Equally Protected? A review of the evidence on the physical punishment of children

Date: 24th November 2015
Category: Equal protection from violence

A new extensive & systematic research report calls for all physical punishment of children to be prohibited by law in Scotland, amongst other policy recommendations.

Equally Protected? A review of the evidence on the physical punishment of children is a systematic review of the international literature on the physical punishment of children published in the last ten years.

This research project was commissioned by NSPCC Scotland, Children 1st, Barnardo's Scotland and the Children and Young People's Commissioner Scotland, with the aim of updating the findings of a previous review on physical punishment published in Northern Ireland in 2008.

The research found strong and consistent evidence from 98 research studies that physical punishment damages children's wellbeing and carries the risk of escalation into physical abuse.

It highlights evidence that physical punishment increases aggression, antisocial behaviour, depression and anxiety in children, which may continue into their adult lives. It also reveals that there is no evidence that a change to the law results in increased criminal proceedings -- but rather that it facilitates widespread culture change.

Scotland is one of a small minority of countries within the European Union, which has not yet committed to a ban on physical punishment. Last month Ireland became the latest country to change the law.

There is increasing recognition that physical punishment constitutes a violation of children's human rights under the United Nations Convention on the Rights of the Child (UNCRC). Under the UNCRC, all children have the right to a violence-free upbringing, including the right to be protected from all physical punishment. The UNCRC defines corporal or physical punishment as follows:

  • '"Corporal" or "physical" punishment is any punishment in which physical force is used and intended to cause some degree of pain or discomfort, however light.'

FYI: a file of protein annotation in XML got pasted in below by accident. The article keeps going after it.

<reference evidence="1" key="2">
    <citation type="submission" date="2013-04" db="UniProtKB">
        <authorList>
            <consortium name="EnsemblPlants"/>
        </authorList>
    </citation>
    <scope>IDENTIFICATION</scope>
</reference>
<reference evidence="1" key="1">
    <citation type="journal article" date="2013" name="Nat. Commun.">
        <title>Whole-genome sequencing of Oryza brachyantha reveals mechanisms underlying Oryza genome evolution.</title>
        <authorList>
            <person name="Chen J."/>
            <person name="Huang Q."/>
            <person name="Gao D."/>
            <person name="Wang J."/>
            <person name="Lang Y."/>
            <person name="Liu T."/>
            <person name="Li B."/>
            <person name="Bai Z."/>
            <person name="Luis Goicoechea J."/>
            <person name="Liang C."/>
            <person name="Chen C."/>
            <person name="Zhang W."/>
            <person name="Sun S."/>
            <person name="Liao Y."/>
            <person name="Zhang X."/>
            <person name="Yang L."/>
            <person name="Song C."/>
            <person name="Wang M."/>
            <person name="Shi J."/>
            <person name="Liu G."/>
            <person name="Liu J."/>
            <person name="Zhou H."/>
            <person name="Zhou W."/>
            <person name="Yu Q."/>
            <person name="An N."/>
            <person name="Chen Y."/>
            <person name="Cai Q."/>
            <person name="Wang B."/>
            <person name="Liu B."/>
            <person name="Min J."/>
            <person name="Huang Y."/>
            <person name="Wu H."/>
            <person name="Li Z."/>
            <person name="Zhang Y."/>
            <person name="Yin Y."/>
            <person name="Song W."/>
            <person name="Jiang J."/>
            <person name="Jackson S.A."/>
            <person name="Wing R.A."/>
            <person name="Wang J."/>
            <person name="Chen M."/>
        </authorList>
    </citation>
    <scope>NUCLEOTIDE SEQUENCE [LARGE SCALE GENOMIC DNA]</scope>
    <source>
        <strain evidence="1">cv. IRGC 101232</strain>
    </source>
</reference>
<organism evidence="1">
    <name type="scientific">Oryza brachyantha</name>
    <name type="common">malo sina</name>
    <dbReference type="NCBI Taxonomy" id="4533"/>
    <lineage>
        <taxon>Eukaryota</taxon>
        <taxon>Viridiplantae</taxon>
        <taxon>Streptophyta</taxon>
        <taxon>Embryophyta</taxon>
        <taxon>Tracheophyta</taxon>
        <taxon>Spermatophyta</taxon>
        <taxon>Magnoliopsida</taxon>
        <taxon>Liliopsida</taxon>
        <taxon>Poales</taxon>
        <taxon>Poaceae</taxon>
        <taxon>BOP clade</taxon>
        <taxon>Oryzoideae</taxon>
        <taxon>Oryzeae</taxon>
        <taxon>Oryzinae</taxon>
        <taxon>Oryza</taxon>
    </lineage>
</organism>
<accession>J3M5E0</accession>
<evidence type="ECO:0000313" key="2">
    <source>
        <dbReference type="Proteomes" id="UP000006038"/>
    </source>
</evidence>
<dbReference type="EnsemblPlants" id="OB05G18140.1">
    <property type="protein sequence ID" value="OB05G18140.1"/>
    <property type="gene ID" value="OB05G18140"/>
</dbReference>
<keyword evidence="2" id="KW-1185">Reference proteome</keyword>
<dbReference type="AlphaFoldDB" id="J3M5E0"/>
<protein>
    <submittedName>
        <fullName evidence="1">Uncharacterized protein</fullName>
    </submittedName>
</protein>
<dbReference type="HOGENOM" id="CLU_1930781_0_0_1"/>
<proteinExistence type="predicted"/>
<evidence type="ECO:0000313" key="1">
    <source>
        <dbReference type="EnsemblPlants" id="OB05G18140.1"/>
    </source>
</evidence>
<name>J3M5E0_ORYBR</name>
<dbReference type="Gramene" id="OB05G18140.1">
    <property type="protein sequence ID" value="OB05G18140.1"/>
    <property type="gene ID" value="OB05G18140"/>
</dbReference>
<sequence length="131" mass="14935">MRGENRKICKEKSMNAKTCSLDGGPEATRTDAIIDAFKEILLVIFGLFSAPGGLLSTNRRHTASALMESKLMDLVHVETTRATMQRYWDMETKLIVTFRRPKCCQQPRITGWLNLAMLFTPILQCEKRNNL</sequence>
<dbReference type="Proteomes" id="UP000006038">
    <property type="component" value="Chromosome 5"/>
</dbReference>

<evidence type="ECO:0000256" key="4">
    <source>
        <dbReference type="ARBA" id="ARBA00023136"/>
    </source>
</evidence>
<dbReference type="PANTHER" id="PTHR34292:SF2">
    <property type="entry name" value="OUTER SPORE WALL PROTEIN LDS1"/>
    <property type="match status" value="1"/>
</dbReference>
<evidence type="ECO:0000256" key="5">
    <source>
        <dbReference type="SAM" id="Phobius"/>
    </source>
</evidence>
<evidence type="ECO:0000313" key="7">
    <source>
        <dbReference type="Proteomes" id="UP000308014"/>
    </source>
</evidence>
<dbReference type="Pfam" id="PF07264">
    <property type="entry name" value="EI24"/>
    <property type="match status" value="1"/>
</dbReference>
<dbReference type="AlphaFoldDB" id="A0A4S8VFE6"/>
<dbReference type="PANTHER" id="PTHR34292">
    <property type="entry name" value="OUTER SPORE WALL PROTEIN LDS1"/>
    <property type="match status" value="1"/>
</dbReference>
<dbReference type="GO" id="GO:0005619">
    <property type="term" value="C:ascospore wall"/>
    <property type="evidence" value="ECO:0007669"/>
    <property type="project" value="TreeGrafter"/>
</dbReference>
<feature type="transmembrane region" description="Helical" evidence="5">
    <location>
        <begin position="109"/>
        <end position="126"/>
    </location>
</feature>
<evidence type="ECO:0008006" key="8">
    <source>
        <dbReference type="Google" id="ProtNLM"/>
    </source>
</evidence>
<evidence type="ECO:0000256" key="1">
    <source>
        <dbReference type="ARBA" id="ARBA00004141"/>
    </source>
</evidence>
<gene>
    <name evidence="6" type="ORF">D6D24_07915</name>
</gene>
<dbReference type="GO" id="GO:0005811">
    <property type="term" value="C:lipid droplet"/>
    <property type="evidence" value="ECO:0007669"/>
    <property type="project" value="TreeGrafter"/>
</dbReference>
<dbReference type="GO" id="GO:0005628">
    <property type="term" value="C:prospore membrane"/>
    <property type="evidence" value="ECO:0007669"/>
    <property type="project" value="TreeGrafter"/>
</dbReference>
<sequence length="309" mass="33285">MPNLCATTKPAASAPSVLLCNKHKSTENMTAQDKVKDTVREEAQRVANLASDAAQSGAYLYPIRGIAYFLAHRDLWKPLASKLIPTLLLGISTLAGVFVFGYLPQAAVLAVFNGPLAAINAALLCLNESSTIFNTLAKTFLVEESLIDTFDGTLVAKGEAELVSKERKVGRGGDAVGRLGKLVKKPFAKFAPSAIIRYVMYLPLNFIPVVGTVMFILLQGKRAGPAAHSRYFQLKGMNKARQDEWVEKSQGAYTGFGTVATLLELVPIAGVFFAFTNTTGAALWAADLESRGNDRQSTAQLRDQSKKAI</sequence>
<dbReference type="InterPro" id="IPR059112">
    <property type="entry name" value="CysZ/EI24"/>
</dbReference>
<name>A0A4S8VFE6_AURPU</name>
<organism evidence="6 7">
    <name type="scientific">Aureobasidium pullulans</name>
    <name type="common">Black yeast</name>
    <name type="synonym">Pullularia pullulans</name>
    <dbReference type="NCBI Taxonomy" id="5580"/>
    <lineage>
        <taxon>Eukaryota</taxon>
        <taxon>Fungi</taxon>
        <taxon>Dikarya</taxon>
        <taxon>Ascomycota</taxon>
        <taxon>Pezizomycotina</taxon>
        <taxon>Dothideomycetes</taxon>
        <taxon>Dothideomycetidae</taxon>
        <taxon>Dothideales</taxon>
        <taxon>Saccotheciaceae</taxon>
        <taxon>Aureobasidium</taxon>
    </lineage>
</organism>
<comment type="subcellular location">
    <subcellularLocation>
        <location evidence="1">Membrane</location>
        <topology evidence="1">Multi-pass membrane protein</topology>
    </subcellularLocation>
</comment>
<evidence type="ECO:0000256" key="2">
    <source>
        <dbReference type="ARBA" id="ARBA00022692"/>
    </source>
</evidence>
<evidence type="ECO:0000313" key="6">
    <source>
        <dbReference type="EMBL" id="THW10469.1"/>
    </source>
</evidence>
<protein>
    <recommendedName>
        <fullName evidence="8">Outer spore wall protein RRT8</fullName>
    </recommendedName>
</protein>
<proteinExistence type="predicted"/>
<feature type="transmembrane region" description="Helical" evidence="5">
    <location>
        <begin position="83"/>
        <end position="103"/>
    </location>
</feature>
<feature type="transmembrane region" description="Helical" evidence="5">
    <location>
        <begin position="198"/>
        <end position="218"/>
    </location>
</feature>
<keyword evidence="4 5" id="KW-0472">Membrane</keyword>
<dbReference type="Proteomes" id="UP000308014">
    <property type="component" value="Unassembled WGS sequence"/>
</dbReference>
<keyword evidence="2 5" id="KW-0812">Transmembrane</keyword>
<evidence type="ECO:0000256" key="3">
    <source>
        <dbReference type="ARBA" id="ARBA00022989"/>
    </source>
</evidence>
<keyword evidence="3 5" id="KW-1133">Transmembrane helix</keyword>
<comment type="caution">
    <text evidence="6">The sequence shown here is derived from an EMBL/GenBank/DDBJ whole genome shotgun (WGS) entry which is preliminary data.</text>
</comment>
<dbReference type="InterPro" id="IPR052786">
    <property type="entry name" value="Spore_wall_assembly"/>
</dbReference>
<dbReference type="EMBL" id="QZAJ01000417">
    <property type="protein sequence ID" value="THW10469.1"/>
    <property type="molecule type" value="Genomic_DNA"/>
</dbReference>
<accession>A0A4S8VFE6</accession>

The report makes the following policy recommendations (in line with previous recommendations made in a Northern Ireland research report in 2008):

  1. All physical punishment of children should be prohibited by law. Children should be afforded more, not less, protection from violence than adults.
  2. Legislation should be accompanied by large-scale information and awareness campaigns to inform the population of the merits of positive parenting and the harm caused by physical punishment. These should be aimed at different levels: individuals, communities and the whole population.
  3. It is important to support parents in using positive parenting strategies, through providing information via different channels (GP's, health visitors, schools, mass media), as well as through offering parenting programmes.
  4. Organisations and professionals concerned about child welfare, including teaching, health and social care professionals, as well as charity organisations, need to be galvanised and should work together to develop advocacy and lobbying strategies which call on policymakers for an urgent change in legislation to end all physical punishment of children.

Together welcomes the report and the above recommendations and will continue to work closely with its members to ensure that Scotland takes the lead in the UK and provides equal protection from violence in law for children, as a matter of urgency.

Consultant paediatrician Dr Lucy Reynolds has recorded what she makes of the report and the impact she hopes it will have on policy makers, her colleagues in the medical profession, parents and children themselves.

The report was covered on the following news platforms: